The euro began the week firmly on the front foot, surging to a five-month high against the dollar, after it emerged Emmanuel Macron and Marine Le Pen made it through the first round of the French presidential elections.

Macron, of the En Marche movement, took 23.7% of the vote on Sunday (23 April) while Le Pen, the leader of the far right Front National, took 21.7%. The former, the market's preferred candidate, is the hot favourite to win the run-off with one poll putting him at 68% to 32% ahead of his rival.

While for the first time in modern history no one from the mainstream centre-right or centre-left parties made it to the second round, investors believe a win for Macron would carry less risks than a Le Pen presidency.

The results saw the euro breach the $1.09 threshold for the first time since June, before retreating slightly as the first trading session of the week kicked off. However, by 8.50am BST, the euro remained 1.19% higher against the dollar, trading at $1.0856, and 2.24% higher against the yen, fetching ¥119.56.

"Macron's victory in the first round of France's presidential election was probably the best result possible for equities and the euro," said Neil Wilson, senior market analyst at ETX Capital.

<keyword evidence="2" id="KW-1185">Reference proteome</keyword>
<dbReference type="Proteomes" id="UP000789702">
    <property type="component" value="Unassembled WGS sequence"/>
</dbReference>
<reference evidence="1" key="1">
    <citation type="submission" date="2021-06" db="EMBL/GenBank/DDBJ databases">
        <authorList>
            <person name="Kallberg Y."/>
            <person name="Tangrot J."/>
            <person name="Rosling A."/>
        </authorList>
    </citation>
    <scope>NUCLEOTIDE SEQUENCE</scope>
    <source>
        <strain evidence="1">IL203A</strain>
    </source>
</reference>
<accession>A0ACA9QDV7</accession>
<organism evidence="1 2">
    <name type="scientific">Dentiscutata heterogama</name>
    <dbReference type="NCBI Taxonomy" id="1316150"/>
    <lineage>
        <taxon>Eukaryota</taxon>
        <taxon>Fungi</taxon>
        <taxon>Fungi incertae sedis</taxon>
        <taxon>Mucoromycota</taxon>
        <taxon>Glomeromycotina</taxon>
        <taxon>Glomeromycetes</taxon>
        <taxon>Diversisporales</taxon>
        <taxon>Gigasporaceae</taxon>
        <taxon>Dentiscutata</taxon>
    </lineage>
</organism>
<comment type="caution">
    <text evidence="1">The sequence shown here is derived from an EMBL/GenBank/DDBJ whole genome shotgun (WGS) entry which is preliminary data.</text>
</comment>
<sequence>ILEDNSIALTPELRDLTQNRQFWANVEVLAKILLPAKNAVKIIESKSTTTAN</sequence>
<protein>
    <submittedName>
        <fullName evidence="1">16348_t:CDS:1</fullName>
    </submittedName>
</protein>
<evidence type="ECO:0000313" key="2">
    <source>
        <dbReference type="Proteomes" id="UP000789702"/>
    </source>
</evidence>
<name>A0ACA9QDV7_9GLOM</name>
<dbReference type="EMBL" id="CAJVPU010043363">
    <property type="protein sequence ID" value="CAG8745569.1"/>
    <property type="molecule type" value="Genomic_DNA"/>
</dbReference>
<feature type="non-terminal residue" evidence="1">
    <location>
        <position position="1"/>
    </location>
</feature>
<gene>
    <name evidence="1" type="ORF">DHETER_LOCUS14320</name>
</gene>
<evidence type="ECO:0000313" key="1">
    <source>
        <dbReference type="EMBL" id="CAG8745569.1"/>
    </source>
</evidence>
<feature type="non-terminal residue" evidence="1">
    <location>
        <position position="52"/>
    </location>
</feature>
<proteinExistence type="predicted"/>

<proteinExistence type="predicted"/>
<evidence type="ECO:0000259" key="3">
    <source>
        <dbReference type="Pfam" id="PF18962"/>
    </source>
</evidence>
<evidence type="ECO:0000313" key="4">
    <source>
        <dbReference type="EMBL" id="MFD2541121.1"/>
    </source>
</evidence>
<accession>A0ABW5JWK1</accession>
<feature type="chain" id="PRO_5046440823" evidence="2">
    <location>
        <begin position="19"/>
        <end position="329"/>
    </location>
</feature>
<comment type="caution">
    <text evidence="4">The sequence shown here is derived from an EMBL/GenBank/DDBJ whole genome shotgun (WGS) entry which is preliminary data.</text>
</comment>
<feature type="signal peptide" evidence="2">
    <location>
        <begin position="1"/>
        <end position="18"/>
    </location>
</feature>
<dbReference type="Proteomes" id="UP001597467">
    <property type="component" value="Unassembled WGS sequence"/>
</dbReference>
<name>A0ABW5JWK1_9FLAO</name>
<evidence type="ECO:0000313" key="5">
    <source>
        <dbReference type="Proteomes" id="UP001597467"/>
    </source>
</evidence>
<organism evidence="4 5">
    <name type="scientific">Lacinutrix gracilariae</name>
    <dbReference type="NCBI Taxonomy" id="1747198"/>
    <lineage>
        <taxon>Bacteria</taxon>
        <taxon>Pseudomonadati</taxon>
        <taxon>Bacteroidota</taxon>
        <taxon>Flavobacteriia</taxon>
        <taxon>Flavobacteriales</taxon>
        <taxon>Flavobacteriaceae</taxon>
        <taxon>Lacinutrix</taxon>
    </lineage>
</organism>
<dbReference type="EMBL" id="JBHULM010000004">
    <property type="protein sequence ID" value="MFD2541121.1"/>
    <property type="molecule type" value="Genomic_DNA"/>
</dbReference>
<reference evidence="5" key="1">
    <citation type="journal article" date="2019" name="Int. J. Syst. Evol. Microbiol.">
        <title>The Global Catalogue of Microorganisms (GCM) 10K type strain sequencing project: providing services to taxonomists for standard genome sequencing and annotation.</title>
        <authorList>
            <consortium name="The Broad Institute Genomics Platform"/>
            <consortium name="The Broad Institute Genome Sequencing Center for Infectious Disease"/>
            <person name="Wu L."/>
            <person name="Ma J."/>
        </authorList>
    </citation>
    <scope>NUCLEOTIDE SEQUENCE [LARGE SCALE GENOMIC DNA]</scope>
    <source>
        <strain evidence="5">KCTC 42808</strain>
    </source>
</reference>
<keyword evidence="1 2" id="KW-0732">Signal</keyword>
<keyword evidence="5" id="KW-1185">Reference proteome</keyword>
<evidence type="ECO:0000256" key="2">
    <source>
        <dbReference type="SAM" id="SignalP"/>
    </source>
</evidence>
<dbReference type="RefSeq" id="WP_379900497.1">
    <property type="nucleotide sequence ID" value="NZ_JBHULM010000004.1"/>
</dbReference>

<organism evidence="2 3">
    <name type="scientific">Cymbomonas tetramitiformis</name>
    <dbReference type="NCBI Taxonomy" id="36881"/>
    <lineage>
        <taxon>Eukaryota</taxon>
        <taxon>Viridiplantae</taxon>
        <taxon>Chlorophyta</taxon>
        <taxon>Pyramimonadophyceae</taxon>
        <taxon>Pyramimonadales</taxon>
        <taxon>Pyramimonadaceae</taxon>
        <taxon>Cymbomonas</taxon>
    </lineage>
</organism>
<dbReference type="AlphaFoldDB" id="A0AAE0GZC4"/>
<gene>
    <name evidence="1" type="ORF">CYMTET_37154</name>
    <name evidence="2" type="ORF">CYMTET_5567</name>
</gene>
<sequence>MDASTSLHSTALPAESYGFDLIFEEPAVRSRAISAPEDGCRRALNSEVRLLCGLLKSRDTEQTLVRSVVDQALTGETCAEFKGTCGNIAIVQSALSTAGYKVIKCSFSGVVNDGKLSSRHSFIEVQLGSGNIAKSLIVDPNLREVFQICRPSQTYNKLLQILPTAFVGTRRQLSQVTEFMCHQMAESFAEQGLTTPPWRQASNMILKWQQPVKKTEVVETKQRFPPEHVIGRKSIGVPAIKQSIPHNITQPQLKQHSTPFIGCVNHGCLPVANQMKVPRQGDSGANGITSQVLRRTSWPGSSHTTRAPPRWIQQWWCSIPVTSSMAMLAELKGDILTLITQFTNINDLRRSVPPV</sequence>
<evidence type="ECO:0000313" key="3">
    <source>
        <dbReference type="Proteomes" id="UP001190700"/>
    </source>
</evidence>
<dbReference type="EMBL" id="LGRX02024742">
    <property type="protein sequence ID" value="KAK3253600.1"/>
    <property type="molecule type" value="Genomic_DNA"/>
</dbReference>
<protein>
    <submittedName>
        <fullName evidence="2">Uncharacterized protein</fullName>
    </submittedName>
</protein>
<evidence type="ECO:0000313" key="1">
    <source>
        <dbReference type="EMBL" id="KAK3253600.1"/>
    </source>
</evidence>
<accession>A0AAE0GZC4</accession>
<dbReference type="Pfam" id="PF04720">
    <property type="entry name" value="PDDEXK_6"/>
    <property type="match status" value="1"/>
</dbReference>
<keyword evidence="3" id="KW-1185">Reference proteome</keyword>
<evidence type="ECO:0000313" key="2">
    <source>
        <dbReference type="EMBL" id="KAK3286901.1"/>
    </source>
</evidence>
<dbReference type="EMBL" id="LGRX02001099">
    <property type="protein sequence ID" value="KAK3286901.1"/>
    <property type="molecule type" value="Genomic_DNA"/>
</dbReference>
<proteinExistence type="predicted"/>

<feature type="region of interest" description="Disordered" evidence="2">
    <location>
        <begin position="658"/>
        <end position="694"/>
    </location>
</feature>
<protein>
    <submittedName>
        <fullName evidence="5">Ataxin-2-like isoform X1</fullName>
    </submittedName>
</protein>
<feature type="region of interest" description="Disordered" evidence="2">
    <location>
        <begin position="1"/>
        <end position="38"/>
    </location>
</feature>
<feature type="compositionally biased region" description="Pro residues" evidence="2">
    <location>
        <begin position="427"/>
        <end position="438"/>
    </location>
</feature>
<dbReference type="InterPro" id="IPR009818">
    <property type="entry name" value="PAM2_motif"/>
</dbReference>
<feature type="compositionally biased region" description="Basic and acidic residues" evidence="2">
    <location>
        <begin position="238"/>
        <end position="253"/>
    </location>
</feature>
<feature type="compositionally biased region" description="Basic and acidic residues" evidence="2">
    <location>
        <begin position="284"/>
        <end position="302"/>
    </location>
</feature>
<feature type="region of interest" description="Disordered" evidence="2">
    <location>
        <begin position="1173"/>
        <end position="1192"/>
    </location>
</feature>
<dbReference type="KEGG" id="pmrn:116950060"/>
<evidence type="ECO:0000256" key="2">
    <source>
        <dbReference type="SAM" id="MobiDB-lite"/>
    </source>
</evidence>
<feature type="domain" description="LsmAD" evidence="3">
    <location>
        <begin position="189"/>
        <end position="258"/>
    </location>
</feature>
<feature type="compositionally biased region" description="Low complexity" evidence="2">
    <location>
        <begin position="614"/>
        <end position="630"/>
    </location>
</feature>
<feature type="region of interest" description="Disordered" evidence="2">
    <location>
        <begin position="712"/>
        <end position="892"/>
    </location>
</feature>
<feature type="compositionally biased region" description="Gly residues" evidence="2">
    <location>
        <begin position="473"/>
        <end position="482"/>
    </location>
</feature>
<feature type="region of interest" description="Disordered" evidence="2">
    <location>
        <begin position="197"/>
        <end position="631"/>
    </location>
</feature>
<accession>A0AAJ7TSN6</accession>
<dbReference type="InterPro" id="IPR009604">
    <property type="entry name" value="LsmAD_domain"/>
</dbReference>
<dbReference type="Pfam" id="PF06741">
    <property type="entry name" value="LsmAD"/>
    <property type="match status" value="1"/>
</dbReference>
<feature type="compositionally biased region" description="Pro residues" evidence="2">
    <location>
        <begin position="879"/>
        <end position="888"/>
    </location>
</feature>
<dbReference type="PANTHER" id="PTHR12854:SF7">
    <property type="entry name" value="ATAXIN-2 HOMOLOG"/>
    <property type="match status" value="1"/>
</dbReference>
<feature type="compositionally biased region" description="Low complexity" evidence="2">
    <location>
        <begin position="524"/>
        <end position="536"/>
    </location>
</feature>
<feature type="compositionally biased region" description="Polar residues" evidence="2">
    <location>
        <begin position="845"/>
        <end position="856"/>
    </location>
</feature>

"The market nightmare situation has been avoided. If the euro/dollar rate breaks the $1.10 level there could be further room to explore on the upside. A lot depends on what the European Central Bank says this week and the tone it takes."

Craig Erlam, senior market analyst at Oanda, said the rally in the euro overnight was a clear sign of markets breathing a sigh of relief after getting their forecast spectacularly wrong over the Brexit referendum and the US elections last year.

"Obviously there is still two weeks to go until the second round of voting and while Macron looks highly likely to succeed, the populist vote has surprised us in the past and may well again," he added.

"It will be interesting to see whether the same complacency that left us surprised last June creeps back into the markets in the coming weeks or if the same caution that spurred the relief rally overnight lingers."

In Britain, meanwhile, the pound felt the impact of the euro's rally, falling 1.23% to €1.1801 and losing 0.22% against the dollar, to fetch $1.2784.

Elsewhere, the dollar struggled for direction, even though investors on the other side Atlantic also welcomed the results of the first round of the French elections.

Sharp losses against the euro aside, the greenback was also down 0.27% and 0.19% against the Canadian dollar and the Swiss franc respectively, trading at CAD$1.3461 and CHF0.9944. However, the dollar rallied against the yen, trading 0.96% higher at ¥110.14 as investors fled safe havens in the wake of news from France.

"The dollar has surged higher over the weekend gapping back through the ¥110.20 area and opening up a return to the early April peaks at ¥111.60," said CMC Markets analyst Michael Hewson. "Last week's peak at ¥109.40-¥109.50 is likely to act as support in the short term."